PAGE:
Pastor Jay wrote in his preceding article about how you may have noticed numerous articles regarding the business development, which is expanding the downtown area into the Heartside neighborhood.
Gentrification, which is the restoration of run-down urban areas by the middle class usually resulting in the displacement of low-income residents, usually carries a negative connotation. In fact, it is seldom mentioned when talking about redevelopment of urban areas – that is how volatile the term itself has come to be.
It was refreshing when Pastor Jay met with Kris Larson, the new Executive Director of the Downtown Development Authority, and surprisingly, Mr. Larson did not shy away from talking about gentrification. He suggested it is not a question of when Heartside will be gentrified but how. The real questions are: How can Heartside and Grand Rapids be a positive example of inclusivity? How will gentrification affect residents, specifically those with mentally or physical disabilities, and those who struggle with addiction and/or homelessness?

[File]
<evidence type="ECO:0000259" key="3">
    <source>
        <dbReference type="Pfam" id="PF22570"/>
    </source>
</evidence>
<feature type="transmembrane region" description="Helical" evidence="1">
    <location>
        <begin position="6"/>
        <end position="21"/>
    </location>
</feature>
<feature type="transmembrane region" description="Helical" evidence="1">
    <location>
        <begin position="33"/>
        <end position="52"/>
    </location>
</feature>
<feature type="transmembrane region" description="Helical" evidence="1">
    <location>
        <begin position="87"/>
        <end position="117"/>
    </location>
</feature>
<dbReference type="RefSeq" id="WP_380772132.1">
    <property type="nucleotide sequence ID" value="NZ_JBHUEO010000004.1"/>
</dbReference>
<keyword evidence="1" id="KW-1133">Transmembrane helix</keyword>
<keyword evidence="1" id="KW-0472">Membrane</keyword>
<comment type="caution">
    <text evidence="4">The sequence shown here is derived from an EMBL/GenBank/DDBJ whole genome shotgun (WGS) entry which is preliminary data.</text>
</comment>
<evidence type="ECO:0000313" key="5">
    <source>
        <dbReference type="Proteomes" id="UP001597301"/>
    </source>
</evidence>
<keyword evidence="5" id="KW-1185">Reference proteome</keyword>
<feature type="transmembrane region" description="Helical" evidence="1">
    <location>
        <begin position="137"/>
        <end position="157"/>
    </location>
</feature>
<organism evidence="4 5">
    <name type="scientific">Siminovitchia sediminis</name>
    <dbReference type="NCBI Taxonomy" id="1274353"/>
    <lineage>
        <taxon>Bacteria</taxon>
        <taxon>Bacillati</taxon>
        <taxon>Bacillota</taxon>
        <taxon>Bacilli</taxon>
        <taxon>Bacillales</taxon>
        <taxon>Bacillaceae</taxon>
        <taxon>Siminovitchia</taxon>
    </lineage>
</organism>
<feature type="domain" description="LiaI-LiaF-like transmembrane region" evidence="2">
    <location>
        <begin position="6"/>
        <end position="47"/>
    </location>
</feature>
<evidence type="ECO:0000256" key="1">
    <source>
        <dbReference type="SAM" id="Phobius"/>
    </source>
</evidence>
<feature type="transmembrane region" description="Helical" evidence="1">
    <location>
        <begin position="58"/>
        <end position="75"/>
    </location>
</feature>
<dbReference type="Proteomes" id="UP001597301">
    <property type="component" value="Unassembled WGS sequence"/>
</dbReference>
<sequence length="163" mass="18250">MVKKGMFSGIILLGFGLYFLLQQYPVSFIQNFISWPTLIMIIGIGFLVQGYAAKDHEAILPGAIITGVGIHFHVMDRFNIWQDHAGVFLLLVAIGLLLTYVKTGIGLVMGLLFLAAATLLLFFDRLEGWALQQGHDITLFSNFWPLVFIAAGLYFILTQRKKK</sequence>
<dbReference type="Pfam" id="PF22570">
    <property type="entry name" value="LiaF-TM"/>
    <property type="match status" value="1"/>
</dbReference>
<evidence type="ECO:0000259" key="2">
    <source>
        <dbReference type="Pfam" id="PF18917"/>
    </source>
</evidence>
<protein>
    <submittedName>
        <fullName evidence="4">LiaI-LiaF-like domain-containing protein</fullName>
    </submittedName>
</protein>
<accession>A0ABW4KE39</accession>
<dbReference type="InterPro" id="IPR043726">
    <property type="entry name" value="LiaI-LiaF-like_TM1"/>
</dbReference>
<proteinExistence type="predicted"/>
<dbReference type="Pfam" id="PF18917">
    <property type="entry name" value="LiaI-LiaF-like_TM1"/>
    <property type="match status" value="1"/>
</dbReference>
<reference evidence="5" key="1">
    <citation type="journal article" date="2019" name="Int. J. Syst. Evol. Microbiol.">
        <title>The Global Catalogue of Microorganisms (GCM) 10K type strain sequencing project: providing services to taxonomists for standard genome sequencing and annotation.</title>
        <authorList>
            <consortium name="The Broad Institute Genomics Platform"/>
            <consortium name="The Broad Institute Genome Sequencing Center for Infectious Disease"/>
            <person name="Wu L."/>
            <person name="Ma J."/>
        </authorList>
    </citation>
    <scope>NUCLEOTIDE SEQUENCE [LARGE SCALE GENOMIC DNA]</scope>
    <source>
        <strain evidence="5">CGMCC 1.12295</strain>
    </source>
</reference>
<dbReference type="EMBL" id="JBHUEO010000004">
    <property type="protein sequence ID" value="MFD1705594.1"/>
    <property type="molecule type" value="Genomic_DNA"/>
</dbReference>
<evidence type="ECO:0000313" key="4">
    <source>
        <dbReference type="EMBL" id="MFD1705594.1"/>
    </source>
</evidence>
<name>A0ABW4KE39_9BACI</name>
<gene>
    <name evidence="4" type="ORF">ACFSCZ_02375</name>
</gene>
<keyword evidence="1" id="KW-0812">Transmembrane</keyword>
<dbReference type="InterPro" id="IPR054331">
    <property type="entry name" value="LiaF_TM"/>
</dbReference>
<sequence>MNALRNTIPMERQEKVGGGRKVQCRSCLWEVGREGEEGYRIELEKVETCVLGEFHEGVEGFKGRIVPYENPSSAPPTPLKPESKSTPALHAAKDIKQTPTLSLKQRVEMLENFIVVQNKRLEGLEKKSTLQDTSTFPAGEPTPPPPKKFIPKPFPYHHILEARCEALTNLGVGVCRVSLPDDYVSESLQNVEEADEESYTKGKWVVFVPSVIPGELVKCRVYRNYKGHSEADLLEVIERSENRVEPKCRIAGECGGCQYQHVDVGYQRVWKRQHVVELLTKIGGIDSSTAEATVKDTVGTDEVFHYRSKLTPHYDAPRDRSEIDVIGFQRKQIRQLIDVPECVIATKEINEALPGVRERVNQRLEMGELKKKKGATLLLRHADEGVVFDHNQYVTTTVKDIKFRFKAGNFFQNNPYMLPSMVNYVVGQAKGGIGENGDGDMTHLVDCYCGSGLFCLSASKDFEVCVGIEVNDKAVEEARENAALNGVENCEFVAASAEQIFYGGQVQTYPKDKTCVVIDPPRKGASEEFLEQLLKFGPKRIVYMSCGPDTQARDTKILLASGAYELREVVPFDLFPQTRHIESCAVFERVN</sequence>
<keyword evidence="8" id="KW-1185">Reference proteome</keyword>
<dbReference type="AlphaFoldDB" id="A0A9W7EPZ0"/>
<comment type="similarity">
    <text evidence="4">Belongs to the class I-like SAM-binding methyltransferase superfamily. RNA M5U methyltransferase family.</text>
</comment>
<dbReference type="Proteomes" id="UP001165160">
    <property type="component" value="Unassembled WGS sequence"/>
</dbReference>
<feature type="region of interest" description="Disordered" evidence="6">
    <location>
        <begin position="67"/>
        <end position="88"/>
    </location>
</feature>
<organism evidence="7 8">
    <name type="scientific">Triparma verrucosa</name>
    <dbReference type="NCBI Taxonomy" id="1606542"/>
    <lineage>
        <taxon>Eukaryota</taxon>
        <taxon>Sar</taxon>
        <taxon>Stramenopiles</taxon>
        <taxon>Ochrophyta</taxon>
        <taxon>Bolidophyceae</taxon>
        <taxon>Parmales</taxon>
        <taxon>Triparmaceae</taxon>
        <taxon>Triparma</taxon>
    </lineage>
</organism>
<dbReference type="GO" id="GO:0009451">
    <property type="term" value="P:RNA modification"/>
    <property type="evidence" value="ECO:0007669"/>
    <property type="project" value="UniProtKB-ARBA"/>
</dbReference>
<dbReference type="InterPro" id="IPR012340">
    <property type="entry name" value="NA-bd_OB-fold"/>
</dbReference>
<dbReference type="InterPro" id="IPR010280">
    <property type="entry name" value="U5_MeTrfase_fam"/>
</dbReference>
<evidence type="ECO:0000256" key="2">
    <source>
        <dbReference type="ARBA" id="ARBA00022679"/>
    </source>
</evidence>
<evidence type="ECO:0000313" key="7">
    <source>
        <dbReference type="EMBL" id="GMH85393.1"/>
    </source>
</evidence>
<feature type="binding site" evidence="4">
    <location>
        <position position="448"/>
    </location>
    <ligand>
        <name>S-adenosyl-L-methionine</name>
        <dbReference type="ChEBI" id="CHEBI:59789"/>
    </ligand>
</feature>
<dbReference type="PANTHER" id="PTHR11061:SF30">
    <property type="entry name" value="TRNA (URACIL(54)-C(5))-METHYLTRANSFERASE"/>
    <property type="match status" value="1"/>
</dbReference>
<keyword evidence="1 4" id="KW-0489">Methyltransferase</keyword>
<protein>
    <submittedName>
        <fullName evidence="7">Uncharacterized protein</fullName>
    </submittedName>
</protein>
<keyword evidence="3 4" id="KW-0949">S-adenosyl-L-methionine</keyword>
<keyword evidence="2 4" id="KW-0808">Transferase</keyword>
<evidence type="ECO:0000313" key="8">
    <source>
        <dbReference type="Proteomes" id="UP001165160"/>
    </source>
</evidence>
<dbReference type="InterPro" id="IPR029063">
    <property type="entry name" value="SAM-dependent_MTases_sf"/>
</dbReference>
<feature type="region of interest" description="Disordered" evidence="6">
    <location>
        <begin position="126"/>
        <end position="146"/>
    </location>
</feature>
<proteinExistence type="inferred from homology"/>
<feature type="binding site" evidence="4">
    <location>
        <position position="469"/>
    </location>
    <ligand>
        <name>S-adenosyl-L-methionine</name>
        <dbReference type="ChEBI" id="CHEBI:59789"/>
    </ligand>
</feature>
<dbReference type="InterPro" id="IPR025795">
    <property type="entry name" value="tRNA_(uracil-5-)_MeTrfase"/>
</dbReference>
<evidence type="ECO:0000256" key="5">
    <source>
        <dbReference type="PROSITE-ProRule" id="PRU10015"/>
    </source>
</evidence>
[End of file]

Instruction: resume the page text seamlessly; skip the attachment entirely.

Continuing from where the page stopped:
Gentrification is happening; soon there will be new restaurants, shops and living space in Heartside. The cranes all around the neighborhood and the construction fence around the block to the south of us are visible reminders. It is yet to be determined how this will play out for the Heartside Neighborhood. For now, the Heartside Neighborhood Collaboration Project continues to ask these questions: How can Heartside be a place where all are welcome? How can attitudes be changed so that poor is no longer misunderstood to mean dangerous? How can we be catalysts to help Grand Rapids and Heartside be positive examples of development done well?
Bethlehem Church has already showed our hand. We took a long vacant building and redeveloped it into a place where all are welcome. We are here, and committed to supporting the people and this neighborhood – all the people of our neighborhood.
“To go fast, go alone; to go far, go together.” Ancient Chinese Proverb